State Treasurer Walker Stapleton is saying enough with the politics when it comes to pensions for state workers and teachers. Monday he sent a letter to Democrat and Republican leaders urging them to work together to fix Colorado Public Employees’ Retirement Association fund, which Stapleton contends is headed for a financial hole the size of the Black Canyon of the Gunnison — a Colorado landmark the National Park Service calls “deep,steep and narrow.”
The metaphor is mine, but it’s an apt description, given the past politics that created narrow solutions for the pension fund’s $23 billion-plus deficit, money needed to pay retirees over the next 30 years. At Walker’s insistence, the PERA board last month voted 8-7 to lower the projected rate of return on investments from 8 percent to a more conservative 7.5 percent. While it’s a step toward reality, it also will increase the projected deficit, at least on paper, since that estimate means less income from investments to help pay benefits.
PERA transparency gets boost from Gov. Hickenlooper
The Denver Post editorial
For 2 ½ years, Colorado Treasurer Walker Stapleton has doggedly pursued data in the state pension system that he believes would help him better understand the Colorado Public Employees' Retirement Association's future liabilities.
In response, PERA has sought to portray Stapleton as a mischievous rogue rather than a dedicated public servant. Fortunately, that tactic has become a whole lot harder now that Gov. John Hickenlooper has joined Stapleton in asking the state Supreme Court to review an appeals court decision that denied the treasurer access to the data.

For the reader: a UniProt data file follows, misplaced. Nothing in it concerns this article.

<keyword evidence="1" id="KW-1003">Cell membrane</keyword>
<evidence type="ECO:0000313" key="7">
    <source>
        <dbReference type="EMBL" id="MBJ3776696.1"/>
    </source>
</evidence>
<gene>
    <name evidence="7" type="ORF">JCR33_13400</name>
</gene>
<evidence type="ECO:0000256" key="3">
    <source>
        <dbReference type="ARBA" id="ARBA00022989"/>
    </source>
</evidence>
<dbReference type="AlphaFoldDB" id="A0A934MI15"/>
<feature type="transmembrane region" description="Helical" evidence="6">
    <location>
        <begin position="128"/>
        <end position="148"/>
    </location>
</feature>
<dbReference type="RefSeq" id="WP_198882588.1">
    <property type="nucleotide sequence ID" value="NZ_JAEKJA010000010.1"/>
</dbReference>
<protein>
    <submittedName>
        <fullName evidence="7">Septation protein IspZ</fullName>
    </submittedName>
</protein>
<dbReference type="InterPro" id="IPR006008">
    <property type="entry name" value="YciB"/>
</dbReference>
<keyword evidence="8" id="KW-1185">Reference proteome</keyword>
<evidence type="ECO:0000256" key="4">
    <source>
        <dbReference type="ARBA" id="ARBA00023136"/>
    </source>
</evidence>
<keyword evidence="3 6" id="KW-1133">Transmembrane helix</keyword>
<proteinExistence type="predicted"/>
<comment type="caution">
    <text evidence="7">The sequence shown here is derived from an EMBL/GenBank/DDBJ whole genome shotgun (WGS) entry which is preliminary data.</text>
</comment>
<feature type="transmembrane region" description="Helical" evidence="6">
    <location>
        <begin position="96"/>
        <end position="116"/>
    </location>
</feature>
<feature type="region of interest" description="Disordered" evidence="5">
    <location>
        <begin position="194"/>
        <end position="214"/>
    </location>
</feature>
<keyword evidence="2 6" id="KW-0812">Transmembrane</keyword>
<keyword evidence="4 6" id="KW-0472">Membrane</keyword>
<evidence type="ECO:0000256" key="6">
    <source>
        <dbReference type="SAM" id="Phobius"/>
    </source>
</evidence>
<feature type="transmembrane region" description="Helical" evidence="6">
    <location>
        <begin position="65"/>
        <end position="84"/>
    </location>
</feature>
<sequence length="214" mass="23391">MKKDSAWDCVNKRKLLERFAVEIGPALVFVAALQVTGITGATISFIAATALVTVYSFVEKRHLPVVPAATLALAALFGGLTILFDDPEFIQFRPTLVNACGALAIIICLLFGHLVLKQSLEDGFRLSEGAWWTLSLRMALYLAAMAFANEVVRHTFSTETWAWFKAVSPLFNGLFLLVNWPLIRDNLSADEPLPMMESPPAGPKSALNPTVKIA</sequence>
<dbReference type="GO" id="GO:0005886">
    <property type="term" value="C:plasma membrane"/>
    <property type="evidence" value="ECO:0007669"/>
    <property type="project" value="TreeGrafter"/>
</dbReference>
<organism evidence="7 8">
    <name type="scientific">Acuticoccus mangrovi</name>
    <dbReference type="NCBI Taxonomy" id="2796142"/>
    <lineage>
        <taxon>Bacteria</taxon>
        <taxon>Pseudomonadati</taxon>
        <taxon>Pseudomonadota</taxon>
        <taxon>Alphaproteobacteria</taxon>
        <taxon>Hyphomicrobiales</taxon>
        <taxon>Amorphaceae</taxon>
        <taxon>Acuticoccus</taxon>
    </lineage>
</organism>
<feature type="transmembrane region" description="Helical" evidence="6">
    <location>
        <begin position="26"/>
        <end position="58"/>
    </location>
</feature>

Stapleton is a Republican. Hickenlooper is a Democrat. Their joint cause in this case is good government.
Colorado PERA lowers investment expectation to
7.5 percent return
The Denver Post
By Jennifer Brown
The board that oversees Colorado's pension fund for state employees narrowly voted Friday to lower its expectations on investments, the latest among many states reigning in long-term stock market assumptions.
Colorado's Public Employees' Retirement Association voted 8-7 to lower its expected rate of return on investments to 7.5 percent, down from 8 percent.
State Treasurer Walker Stapleton has urged the board for three years to lower its rate of return, warning of an eventual collapse and bailout of the pension system for 300,000 teachers and state workers.
The fund has $23 billion in unfunded liability — money it owes to current and future retirees over the next 30 years but does not have in its account today. Friday's vote means the pension fund's unfunded liability will increase by about $6 billion to $29 billion, Stapleton estimated.
The state will have to make up the shortfall through increased payments to the fund from school districts, cities and state government, he said.
Treasurer Walker Stapleton announces re-election campaign
and leadership team
DENVER, CO—Colorado Treasurer Walker Stapleton announced today that he will seek re-election to serve a second term as Colorado’s Treasurer. First elected in 2010, Treasurer Stapleton has spent his first term successfully advocating fiscally responsible policies for Colorado.
During his first term, Treasurer Stapleton has used his post in the Treasurer’s office to put pro-jobs and pro-taxpayer policies in place. Among his many accomplishments are consolidating Colorado’s debt issuance process, which has already saved taxpayer money, and the refinancing of Colorado’s unemployment insurance saving businesses money and protecting jobs.
“Our accomplishments in the Treasurer’s office are not partisan or controversial but examples of common sense solutions for the taxpayers of Colorado,” stated Treasurer Stapleton. “My office is not concerned with grabbing headlines but rather we’ve focused on keeping our head down, safely investing taxpayers money, correcting inefficient government policies and serving Colorado’s taxpayers. During my second term, I will continue following these policies.”
Read Full Press Release...
Stapleton legislation paying off for Coloradans
Legislation written in 2012 by Colorado State Treasurer Walker Stapleton is already making a positive impact on Colorado taxpayers, according to a treasurer’s office news release.
Please visit the media page for more information on
what Walker has done for Colorado